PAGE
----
Extension partnerships and 4-H
Young people like him, meanwhile, are also very much a focus of the work being done by the Shelby County Agricultural Extension Service.
That name refers to a partnership between Shelby County government, Tennessee State University, the University of Tennessee and the United States Department of Agriculture. And the group’s purpose is right there in its name—to serve as an extension of the participating universities, “extending” the knowledge those universities generate and sharing it with people in the community, all in the service of helping people adapt to changes in society and improve the lives of ordinary families and individuals.
If that sounds like a pretty lofty mission, that’s because it’s supposed to. The agricultural extension team focuses on issues relating to everything from agriculture and the environment to food safety, youth development and much more. The extension program also, among other things, serves Shelby County in areas that include 4-H youth development.
“Our mission,” explains Jim Todd, the extension director in Shelby County, “is to bring research-based information to people for things like agriculture, and we also have a youth development program that includes 4-H. We’re trying to make it as active as we can in Shelby County. Primarily, it’s an outreach program, 4-H is. But we’ve broadened the umbrella to include a lot of other nontraditional programs that we take to the schools.”
Traditional 4-H programs, he continues, tend to be club-based and focused on kids’ interests—anything from forestry to outdoor cookery and learning about wildlife.
“Almost anything that has to do with a life skill, we have a project that’s related to that,” Todd says.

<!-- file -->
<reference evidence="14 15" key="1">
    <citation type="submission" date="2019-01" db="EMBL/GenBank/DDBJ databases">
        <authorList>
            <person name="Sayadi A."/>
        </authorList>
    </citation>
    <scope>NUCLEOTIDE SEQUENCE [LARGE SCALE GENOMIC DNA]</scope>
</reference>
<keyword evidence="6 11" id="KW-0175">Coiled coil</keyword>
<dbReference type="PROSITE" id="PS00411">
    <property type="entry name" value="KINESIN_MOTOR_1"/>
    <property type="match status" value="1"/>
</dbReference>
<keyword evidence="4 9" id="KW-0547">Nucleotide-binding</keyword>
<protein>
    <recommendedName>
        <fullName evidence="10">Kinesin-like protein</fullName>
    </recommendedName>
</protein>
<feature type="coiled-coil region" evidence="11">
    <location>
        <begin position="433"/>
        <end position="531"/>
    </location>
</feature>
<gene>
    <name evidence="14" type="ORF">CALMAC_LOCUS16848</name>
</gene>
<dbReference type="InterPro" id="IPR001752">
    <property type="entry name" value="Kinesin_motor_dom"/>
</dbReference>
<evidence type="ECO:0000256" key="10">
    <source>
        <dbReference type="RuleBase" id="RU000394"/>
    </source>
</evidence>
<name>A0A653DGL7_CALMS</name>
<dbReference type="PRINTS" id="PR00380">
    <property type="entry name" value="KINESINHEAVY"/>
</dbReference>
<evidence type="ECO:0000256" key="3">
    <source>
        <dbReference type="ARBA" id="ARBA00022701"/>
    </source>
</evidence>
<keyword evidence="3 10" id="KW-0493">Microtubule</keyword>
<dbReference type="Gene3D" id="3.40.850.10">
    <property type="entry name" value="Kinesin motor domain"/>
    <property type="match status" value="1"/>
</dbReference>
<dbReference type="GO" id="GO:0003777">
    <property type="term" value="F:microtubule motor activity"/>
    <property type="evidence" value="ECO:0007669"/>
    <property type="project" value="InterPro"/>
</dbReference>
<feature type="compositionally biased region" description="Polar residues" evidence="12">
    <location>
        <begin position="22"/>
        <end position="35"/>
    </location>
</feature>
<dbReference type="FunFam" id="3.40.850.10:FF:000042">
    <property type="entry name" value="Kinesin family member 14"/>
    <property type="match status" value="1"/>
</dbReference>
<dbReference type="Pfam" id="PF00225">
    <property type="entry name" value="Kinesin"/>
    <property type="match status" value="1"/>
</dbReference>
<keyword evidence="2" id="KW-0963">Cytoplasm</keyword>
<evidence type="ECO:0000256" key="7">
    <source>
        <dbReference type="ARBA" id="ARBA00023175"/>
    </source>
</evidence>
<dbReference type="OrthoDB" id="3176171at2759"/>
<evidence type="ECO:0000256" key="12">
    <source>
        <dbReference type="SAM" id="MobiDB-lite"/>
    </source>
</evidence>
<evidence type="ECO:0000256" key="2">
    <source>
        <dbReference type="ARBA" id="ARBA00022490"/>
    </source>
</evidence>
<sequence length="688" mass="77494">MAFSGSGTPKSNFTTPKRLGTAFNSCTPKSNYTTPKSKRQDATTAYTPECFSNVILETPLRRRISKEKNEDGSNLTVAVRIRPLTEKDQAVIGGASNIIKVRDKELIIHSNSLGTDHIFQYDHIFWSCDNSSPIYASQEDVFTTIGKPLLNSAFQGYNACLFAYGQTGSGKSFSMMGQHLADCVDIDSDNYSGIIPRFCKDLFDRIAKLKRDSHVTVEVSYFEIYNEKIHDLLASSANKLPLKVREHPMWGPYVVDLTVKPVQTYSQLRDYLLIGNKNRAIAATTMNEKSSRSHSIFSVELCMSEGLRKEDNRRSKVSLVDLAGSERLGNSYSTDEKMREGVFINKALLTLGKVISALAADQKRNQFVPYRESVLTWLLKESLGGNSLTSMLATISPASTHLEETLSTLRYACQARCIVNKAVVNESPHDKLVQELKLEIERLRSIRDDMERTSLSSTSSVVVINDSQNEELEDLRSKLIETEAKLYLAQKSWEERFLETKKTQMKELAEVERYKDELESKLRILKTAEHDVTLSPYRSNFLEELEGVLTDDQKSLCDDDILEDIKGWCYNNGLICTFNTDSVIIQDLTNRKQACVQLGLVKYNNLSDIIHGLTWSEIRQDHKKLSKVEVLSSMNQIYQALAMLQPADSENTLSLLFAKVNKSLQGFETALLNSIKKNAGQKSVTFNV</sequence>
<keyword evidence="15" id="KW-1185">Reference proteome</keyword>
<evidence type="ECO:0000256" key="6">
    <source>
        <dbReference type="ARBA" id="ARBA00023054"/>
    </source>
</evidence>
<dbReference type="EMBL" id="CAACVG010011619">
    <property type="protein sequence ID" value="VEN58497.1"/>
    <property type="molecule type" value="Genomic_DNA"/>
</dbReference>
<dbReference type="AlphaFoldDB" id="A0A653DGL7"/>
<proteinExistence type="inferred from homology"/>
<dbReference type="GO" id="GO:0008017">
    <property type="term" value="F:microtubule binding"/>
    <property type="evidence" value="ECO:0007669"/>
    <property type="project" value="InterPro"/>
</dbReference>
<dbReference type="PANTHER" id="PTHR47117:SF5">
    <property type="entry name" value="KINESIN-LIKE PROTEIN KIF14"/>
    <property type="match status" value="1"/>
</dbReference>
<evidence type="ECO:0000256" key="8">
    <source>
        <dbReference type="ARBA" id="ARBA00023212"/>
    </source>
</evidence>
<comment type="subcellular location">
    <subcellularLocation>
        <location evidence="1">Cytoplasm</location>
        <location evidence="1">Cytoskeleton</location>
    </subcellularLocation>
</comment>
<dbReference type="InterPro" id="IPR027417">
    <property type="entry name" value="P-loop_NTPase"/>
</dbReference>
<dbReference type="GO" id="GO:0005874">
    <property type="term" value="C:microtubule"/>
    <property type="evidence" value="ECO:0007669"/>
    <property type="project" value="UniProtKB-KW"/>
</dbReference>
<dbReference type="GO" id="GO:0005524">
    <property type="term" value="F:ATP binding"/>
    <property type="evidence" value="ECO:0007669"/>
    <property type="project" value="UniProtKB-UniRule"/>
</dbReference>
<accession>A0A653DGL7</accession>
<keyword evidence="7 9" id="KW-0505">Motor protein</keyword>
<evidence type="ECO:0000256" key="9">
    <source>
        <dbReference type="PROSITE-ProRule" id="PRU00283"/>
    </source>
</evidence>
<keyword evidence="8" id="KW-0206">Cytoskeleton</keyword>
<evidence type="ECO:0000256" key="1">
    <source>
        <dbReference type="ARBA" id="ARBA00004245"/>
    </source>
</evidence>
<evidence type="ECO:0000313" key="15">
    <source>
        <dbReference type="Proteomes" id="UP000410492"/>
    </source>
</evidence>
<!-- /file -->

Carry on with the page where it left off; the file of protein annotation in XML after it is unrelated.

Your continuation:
“We have about 10,000 kids that go through educational programs here at Agricenter every year. We may have a solar energy field trip, and they may come out here and visit our solar farm and be provided activities and lessons here. We’ve also got a program that introduces them to learn how seeds turn into plants and into the food that they eat.”
The 4-H effort that Todd’s organization leads is year-round. Todd says a motto here, like in FFA, is “learn by doing,” and the kids who participate learn by seeing, touching and smelling—immersing themselves in the outdoors and in the world around them.
“We want them to know these things are fun,” he says, “but they’re also going to learn a lot about some of the things they’re interested in.” Kind of like Riddle’s mantra, about the garden.
You plant seeds, water them, watch them grow—and whether the garden is real or metaphorical, it can teach you a lot, if you let it.
Andy Meek is a native Memphian whose work during a nearly two-decade career in journalism has appeared in outlets like The Guardian, The Washington Post and Fast Company. @andymeek
Ziggy Mack is an internationally published photographer about town. When not immortalizing the movements of ballerinas, circus performers and mermaids, he spends his time finding candid moments involving delectable cuisines and the people that create them. @fomoloop